Hype tells the story of a genetically designed super human who can only live for one hour a day.  It was created after a successful, fully-funded Kickstarter campaign put together by Jimmy Palmiotti and Justin Gray, comic industry vets behind other titles such as Harley Quinn, Powergirl, and Jonah Hex.

The two have successfully be using Kickstarter to launch numerous projects and I got a chance to talk to the two creators about their latest release.

Graphic Policy: Where’d the concept for Hype come from?

Jimmy Palmiotti: It was something Justin and I have had as a concept for quite a while…I remember even back in the early 2000’s having Michael Golden do a version of the suit he wore that we never used. Like a lot of what we do, some ideas just sit and wait till the timing was right.

Justin Gray: It definitely feels like we’ve been living with Hype for a long time and it has evolved and grown but the core concept has always been the same – what if you had superhuman powers but could only use them for one hour out of every 24 and the rest of the time you were in a coma. Would it be worth it? What kind of life would you have?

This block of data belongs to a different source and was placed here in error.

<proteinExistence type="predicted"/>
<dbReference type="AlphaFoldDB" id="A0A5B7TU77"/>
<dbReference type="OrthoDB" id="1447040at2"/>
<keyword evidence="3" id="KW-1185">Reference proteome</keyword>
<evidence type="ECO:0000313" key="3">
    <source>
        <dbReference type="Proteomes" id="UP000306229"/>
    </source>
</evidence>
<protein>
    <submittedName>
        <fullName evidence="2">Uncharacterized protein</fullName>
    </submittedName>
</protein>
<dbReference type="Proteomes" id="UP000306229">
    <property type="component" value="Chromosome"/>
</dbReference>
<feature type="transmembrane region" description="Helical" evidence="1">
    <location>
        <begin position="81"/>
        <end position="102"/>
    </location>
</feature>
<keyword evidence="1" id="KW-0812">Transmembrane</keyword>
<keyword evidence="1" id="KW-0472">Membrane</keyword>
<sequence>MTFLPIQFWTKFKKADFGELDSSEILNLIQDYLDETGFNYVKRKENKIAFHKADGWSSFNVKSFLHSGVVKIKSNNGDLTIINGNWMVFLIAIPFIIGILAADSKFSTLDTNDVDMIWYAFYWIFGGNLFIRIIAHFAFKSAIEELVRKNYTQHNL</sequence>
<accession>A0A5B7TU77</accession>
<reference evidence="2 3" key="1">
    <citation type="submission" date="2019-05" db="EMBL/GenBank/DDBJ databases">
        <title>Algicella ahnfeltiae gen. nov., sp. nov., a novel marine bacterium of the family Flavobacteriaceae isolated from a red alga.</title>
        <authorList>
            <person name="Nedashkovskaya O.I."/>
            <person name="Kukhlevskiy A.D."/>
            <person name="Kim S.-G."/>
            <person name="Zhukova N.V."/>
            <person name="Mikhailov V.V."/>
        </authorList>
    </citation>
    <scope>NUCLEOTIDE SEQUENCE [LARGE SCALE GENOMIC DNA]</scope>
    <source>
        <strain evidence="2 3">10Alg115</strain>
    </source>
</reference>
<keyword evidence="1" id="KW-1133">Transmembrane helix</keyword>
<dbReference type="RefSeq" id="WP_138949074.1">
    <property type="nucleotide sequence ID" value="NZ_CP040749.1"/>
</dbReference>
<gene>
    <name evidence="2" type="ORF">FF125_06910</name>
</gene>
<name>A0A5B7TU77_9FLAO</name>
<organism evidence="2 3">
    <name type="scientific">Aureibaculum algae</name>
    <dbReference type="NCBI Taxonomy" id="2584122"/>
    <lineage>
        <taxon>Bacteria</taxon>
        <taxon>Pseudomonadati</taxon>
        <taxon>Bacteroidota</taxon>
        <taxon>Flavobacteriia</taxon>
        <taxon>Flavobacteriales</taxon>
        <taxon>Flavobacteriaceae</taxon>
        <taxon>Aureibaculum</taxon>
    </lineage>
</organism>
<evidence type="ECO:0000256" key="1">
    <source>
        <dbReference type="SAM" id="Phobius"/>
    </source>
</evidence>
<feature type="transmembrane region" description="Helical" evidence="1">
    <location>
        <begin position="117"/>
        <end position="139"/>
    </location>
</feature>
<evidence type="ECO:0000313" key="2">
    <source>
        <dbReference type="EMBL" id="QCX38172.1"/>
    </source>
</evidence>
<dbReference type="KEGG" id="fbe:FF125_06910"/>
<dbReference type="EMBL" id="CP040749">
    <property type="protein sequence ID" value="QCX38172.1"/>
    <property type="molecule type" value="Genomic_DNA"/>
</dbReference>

GP: How long has been since the initial conception to it being released?

JP: I would say about 10 years.

JG: It does take a while for that karma wheel to roll around.

hype-excerpt_page_2GP: The comic reminds me a lot of Frankenstein with a “monster” having to learn humanity. Was that an influence on the story?

JP: The evolution of the concept and idea were never referencing Frankenstein. It was more of us looking at where technology would go next and imagining what would happen if they could pull off this kind of an idea and how it would work as it matured.

JG: Frankenstein is a quest for humanity to have godlike powers, to become masters of death. With Hype our character of Noah has these incredible abilities and is responsible for saving so many lives but at a cost of his own life. The fun stuff is that Hype is kind of like the show 24 distilled down to 45-60 minutes. There’s no room for mistakes, failure and the real meat of the story is Noah’s struggle to feel connected to the world he is saving both physically and emotionally. That’s the beating heart of the story.

GP: In exploring that there’s a lot of time spent without action and focused on simple human interaction. How do you find it balancing that with the action sequences within the graphic novel?

JP: We follow our instincts and then edit and rework scenes and even dialogue till it feels like the perfect balance. With Hype we felt it was important to make a human connection with each character, even more important than the actual action that is happening. If a reader cannot relate to what they are going through, then the story, whatever it may be going forward, falls apart.